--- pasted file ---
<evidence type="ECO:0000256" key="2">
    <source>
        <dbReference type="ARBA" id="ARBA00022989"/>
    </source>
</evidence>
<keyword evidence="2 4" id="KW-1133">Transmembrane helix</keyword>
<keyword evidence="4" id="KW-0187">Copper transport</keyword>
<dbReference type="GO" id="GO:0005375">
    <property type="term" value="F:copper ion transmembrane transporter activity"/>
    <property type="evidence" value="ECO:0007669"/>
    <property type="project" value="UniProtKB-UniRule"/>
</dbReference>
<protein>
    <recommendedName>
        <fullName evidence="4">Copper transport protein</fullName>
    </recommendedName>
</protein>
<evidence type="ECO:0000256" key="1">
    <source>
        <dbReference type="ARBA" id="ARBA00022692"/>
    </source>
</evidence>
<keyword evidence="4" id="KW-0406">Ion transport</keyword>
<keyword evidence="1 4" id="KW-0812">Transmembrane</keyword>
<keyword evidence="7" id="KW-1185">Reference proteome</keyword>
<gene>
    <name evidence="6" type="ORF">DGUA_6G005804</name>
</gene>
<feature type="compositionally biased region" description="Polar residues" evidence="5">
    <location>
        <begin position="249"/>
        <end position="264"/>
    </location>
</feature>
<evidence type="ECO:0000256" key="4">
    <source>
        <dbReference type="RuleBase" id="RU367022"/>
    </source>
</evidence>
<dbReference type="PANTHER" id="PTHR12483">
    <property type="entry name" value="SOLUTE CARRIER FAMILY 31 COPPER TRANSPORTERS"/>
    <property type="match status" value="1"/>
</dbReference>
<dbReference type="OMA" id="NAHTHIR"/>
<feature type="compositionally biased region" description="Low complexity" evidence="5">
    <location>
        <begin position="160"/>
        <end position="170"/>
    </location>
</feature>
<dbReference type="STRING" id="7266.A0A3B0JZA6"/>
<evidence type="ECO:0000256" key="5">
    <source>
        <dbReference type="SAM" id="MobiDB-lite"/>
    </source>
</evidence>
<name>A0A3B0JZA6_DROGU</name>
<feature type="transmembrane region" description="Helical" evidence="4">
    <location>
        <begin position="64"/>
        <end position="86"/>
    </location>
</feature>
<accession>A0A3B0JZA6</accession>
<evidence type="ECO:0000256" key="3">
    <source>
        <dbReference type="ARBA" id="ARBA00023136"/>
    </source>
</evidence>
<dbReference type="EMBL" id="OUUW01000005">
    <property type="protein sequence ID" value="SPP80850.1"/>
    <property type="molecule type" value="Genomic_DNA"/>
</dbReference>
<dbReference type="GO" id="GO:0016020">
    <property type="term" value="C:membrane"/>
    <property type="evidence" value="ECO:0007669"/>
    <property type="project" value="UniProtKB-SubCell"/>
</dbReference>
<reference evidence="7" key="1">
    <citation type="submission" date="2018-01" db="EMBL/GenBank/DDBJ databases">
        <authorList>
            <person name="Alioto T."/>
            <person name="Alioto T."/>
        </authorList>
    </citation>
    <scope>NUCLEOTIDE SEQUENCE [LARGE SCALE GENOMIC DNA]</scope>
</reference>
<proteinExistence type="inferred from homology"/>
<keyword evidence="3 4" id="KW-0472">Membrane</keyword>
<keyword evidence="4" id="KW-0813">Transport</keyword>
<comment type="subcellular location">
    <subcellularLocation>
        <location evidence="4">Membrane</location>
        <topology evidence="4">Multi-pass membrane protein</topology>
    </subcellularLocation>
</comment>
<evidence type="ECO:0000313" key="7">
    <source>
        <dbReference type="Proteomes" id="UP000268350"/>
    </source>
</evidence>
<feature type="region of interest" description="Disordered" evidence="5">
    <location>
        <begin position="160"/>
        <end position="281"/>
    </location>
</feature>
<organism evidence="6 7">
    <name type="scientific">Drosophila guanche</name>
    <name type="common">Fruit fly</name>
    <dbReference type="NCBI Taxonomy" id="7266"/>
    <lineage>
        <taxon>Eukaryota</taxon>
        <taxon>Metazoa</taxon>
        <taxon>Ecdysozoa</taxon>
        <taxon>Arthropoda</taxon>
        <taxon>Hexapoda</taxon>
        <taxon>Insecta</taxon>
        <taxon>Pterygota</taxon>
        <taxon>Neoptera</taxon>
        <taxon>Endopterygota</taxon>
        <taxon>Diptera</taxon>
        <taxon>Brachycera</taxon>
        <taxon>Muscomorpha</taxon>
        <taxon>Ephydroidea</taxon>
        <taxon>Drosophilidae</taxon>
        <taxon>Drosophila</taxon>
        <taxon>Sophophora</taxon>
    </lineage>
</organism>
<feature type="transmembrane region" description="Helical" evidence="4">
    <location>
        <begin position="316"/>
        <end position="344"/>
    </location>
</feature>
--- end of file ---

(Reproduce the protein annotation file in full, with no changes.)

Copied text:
<evidence type="ECO:0000256" key="2">
    <source>
        <dbReference type="ARBA" id="ARBA00022989"/>
    </source>
</evidence>
<keyword evidence="2 4" id="KW-1133">Transmembrane helix</keyword>
<keyword evidence="4" id="KW-0187">Copper transport</keyword>
<dbReference type="GO" id="GO:0005375">
    <property type="term" value="F:copper ion transmembrane transporter activity"/>
    <property type="evidence" value="ECO:0007669"/>
    <property type="project" value="UniProtKB-UniRule"/>
</dbReference>
<protein>
    <recommendedName>
        <fullName evidence="4">Copper transport protein</fullName>
    </recommendedName>
</protein>
<evidence type="ECO:0000256" key="1">
    <source>
        <dbReference type="ARBA" id="ARBA00022692"/>
    </source>
</evidence>
<keyword evidence="4" id="KW-0406">Ion transport</keyword>
<keyword evidence="1 4" id="KW-0812">Transmembrane</keyword>
<keyword evidence="7" id="KW-1185">Reference proteome</keyword>
<gene>
    <name evidence="6" type="ORF">DGUA_6G005804</name>
</gene>
<feature type="compositionally biased region" description="Polar residues" evidence="5">
    <location>
        <begin position="249"/>
        <end position="264"/>
    </location>
</feature>
<evidence type="ECO:0000256" key="4">
    <source>
        <dbReference type="RuleBase" id="RU367022"/>
    </source>
</evidence>
<dbReference type="PANTHER" id="PTHR12483">
    <property type="entry name" value="SOLUTE CARRIER FAMILY 31 COPPER TRANSPORTERS"/>
    <property type="match status" value="1"/>
</dbReference>
<dbReference type="OMA" id="NAHTHIR"/>
<feature type="compositionally biased region" description="Low complexity" evidence="5">
    <location>
        <begin position="160"/>
        <end position="170"/>
    </location>
</feature>
<dbReference type="STRING" id="7266.A0A3B0JZA6"/>
<evidence type="ECO:0000256" key="5">
    <source>
        <dbReference type="SAM" id="MobiDB-lite"/>
    </source>
</evidence>
<name>A0A3B0JZA6_DROGU</name>
<feature type="transmembrane region" description="Helical" evidence="4">
    <location>
        <begin position="64"/>
        <end position="86"/>
    </location>
</feature>
<accession>A0A3B0JZA6</accession>
<evidence type="ECO:0000256" key="3">
    <source>
        <dbReference type="ARBA" id="ARBA00023136"/>
    </source>
</evidence>
<dbReference type="EMBL" id="OUUW01000005">
    <property type="protein sequence ID" value="SPP80850.1"/>
    <property type="molecule type" value="Genomic_DNA"/>
</dbReference>
<dbReference type="GO" id="GO:0016020">
    <property type="term" value="C:membrane"/>
    <property type="evidence" value="ECO:0007669"/>
    <property type="project" value="UniProtKB-SubCell"/>
</dbReference>
<reference evidence="7" key="1">
    <citation type="submission" date="2018-01" db="EMBL/GenBank/DDBJ databases">
        <authorList>
            <person name="Alioto T."/>
            <person name="Alioto T."/>
        </authorList>
    </citation>
    <scope>NUCLEOTIDE SEQUENCE [LARGE SCALE GENOMIC DNA]</scope>
</reference>
<proteinExistence type="inferred from homology"/>
<keyword evidence="3 4" id="KW-0472">Membrane</keyword>
<keyword evidence="4" id="KW-0813">Transport</keyword>
<comment type="subcellular location">
    <subcellularLocation>
        <location evidence="4">Membrane</location>
        <topology evidence="4">Multi-pass membrane protein</topology>
    </subcellularLocation>
</comment>
<evidence type="ECO:0000313" key="7">
    <source>
        <dbReference type="Proteomes" id="UP000268350"/>
    </source>
</evidence>
<feature type="region of interest" description="Disordered" evidence="5">
    <location>
        <begin position="160"/>
        <end position="281"/>
    </location>
</feature>
<organism evidence="6 7">
    <name type="scientific">Drosophila guanche</name>
    <name type="common">Fruit fly</name>
    <dbReference type="NCBI Taxonomy" id="7266"/>
    <lineage>
        <taxon>Eukaryota</taxon>
        <taxon>Metazoa</taxon>
        <taxon>Ecdysozoa</taxon>
        <taxon>Arthropoda</taxon>
        <taxon>Hexapoda</taxon>
        <taxon>Insecta</taxon>
        <taxon>Pterygota</taxon>
        <taxon>Neoptera</taxon>
        <taxon>Endopterygota</taxon>
        <taxon>Diptera</taxon>
        <taxon>Brachycera</taxon>
        <taxon>Muscomorpha</taxon>
        <taxon>Ephydroidea</taxon>
        <taxon>Drosophilidae</taxon>
        <taxon>Drosophila</taxon>
        <taxon>Sophophora</taxon>
    </lineage>
</organism>
<feature type="transmembrane region" description="Helical" evidence="4">
    <location>
        <begin position="316"/>
        <end position="344"/>
    </location>
</feature>